In Which Chair are You Sitting?

The number of studies and books about young people leaving church when they leave home is astonishing. (This link is provided for information only.  The position of Freedom Baptist Church is clearly stated in our doctrinal statement.)  How is it even in good, independent Baptist churches young people are leaving at alarming rates?  For the answer let us turn to Judges 2:6-10.  And when Joshua had let the people go, the children of Israel went every man unto his inheritance to possess the land. And the people served the LORD all the days of Joshua, and all the days of the elders that outlived Joshua, who had seen all the great works of the LORD, that he did for Israel. And Joshua the son of Nun, the servant of the LORD, died, being an hundred and ten years old. And they buried him in the border of his inheritance in Timnathheres, in the mount of Ephraim, on the north side of the hill Gaash. And also all that generation were gathered unto their fathers: and there arose another generation after them, which knew not the LORD, nor yet the works which he had done for Israel.

The Chairs

There are three generations given to us in this passage.  First, there is the “Joshua” generation.  At the time this was written, there are only two remaining of the “Joshua” generation, Joshua and Caleb.  The second generation mentioned is “The elders that outlived Joshua, who had seen all the great works of the LORD, that he did for Israel.”  They had seen the works of the Lord as they wandered through the wilderness and entered the Promised Land.  Daily provision of manna, the water from the rock, shoes that did not wear out, and the walls of Jericho falling down are a few of the great works of the Lord this generation witnessed.  This is the same generation that “were gathered unto their fathers” in verse ten.  Verse ten gives us the third generation “which knew not the LORD, nor yet the works which he had done for Israel.” 

Joshua and Caleb made an unwavering commitment to follow the Lord, a commitment that was demonstrated throughout their lives.  When they went through the land as spies, they did not have the pessimistic defeated attitude of the other spies, but rather they already claimed the victory the Lord had promised.  Even in their older years, these two men unashamedly served God.  An elderly Joshua stood before the people challenging, “Choose you this day whom ye will serve!”  Caleb did not let old age stop him from claiming the mountain that had been promised to him.  These men had a personal relationship with God.  God was real to them.  He was not just the God of Abraham, Isaac and Jacob; but they would proclaim, “He is my God.”  This type of personal relationship manifests itself in an absolute trust in God, a dedicated obedience, and a steadfast faithfulness.  The primary characteristic found in Joshua and Caleb is dedication.  Their relationship with God was paramount.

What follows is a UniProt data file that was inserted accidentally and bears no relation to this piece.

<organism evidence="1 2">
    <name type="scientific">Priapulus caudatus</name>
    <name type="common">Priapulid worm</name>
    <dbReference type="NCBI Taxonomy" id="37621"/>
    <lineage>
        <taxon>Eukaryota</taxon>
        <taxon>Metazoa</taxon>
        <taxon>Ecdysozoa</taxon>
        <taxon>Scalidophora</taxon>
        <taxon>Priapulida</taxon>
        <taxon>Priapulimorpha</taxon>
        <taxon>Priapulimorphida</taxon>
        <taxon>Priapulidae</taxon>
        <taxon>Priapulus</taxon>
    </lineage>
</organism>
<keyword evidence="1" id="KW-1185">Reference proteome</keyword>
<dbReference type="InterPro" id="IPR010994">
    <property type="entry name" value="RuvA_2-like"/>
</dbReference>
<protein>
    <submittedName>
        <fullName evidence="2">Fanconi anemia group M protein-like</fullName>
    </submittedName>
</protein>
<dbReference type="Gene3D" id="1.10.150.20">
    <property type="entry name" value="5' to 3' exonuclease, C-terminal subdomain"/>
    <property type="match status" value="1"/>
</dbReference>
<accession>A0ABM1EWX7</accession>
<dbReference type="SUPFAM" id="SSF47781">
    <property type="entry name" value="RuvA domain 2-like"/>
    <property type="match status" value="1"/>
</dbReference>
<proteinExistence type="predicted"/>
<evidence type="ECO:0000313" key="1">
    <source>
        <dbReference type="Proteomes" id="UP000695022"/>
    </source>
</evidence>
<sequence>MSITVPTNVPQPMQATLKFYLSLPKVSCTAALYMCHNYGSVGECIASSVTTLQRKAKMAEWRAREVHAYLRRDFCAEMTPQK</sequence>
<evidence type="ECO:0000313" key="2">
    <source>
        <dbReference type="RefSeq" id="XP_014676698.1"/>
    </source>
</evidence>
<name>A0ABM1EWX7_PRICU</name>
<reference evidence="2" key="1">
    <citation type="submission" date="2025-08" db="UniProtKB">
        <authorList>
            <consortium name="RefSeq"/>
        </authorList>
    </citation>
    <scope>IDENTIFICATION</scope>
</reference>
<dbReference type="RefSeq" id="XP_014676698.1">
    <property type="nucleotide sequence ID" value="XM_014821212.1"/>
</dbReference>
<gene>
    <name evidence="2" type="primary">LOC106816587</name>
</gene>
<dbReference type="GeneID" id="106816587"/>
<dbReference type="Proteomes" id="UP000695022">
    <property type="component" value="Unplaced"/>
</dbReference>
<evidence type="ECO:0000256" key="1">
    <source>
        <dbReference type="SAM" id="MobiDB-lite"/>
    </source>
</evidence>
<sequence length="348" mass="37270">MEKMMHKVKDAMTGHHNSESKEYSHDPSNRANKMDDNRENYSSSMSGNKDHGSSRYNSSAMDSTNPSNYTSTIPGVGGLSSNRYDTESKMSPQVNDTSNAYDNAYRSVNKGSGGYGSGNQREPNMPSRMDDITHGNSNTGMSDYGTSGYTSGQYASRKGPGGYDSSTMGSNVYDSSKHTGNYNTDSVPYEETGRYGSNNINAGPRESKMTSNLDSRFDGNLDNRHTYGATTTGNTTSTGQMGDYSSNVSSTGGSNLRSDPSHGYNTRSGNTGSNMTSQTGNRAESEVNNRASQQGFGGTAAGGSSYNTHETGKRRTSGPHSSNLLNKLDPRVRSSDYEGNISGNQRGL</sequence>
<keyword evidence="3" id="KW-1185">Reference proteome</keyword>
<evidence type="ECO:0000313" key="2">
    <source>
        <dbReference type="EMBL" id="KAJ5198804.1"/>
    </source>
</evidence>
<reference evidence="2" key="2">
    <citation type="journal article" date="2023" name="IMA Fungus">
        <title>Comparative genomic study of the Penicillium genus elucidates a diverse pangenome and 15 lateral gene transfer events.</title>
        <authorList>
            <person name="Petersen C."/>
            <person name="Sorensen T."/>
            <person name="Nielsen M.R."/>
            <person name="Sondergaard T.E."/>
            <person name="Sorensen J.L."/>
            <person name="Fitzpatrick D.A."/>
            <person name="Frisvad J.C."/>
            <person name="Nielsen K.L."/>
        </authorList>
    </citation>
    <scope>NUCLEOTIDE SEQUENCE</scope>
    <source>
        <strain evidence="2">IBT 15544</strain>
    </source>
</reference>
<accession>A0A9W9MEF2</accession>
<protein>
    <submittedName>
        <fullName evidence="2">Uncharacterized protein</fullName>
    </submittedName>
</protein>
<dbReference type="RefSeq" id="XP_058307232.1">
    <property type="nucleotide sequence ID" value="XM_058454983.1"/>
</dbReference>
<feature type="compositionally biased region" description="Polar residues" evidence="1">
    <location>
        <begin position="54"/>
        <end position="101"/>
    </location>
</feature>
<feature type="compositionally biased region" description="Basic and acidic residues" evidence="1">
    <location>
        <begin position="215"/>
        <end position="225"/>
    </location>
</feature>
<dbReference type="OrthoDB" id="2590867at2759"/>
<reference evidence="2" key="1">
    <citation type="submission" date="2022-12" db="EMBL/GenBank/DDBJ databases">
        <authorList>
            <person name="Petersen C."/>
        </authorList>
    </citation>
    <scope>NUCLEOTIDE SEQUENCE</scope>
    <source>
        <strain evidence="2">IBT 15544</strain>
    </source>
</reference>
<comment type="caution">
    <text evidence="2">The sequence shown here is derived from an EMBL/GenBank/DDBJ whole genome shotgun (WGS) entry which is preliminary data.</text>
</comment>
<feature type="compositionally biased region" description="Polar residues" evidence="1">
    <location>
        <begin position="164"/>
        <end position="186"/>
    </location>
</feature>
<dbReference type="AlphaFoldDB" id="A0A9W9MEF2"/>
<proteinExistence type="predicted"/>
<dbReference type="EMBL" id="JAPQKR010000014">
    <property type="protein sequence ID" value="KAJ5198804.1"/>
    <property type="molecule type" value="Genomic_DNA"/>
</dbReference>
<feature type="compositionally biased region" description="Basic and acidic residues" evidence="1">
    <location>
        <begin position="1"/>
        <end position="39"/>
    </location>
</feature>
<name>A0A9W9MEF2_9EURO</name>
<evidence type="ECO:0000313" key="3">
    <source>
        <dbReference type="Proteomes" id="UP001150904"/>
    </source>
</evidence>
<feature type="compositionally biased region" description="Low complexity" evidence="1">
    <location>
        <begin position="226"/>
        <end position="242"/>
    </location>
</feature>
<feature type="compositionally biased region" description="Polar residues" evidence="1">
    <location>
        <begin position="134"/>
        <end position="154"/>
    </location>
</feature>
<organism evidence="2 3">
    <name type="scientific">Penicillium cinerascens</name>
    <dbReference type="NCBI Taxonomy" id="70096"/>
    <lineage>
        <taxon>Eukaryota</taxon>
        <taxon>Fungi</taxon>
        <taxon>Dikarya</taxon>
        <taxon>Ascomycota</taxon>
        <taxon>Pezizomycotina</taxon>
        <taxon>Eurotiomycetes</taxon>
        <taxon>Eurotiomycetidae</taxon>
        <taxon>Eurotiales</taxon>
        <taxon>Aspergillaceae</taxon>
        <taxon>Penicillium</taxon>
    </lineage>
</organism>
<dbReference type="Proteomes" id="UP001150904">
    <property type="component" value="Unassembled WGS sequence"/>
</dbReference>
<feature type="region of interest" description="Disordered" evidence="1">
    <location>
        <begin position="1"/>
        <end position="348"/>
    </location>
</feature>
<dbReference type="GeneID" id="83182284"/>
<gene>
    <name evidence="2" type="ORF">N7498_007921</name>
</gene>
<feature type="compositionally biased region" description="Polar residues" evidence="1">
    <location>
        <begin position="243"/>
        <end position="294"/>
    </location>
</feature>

The generation that wandered in the wilderness was different than Joshua and Caleb.  This generation knew about God and even witnessed His working on their behalf, but did not have the unwavering commitment of Joshua and Caleb.  Their lack of trust in the Lord was demonstrated repeatedly when they would murmur and complain instead of trusting God to provide their needs.  When they entered the Promised Land, these individuals were satisfied allowing some of the Canaanites to live which was disobeying the Lord.  Further study shows this generation lacked a commitment to teach future generations.  God had clearly commanded Israel to teach their children of Him and His great works.  When God established the Passover, He instructed them to teach future generations its meaning.  As Israel crossed the Jordan River, he had then set up a memorial to teach future generations His works.  Deuteronomy six commands to teach their children the Word of God, yet God said in Judges 2:10 that the children of this generation “knew not the LORD.”  The chief characteristic of this generation is compromise.  They were more concerned with their physical and material comfort than they were with their relationship with God.

Another generation followed.  This was the first generation born in the Promised Land, yet God gives the sad truth they did not know Him.  This generation worshiped Baal and Ashtaroth completely forsaking the Lord.  The ultimate goals of Canaanite worship were material prosperity and physical pleasure.  Their worship included sexual orgies, and the resulting unwanted children later being sacrificed to the gods.  This depraved generation was embracing this sinful life completely forsaking the Lord and His ways.  The dominant characteristic of this generation was rebellion, their motivation in life was self, and material gain and physical pleasure were their prime objectives.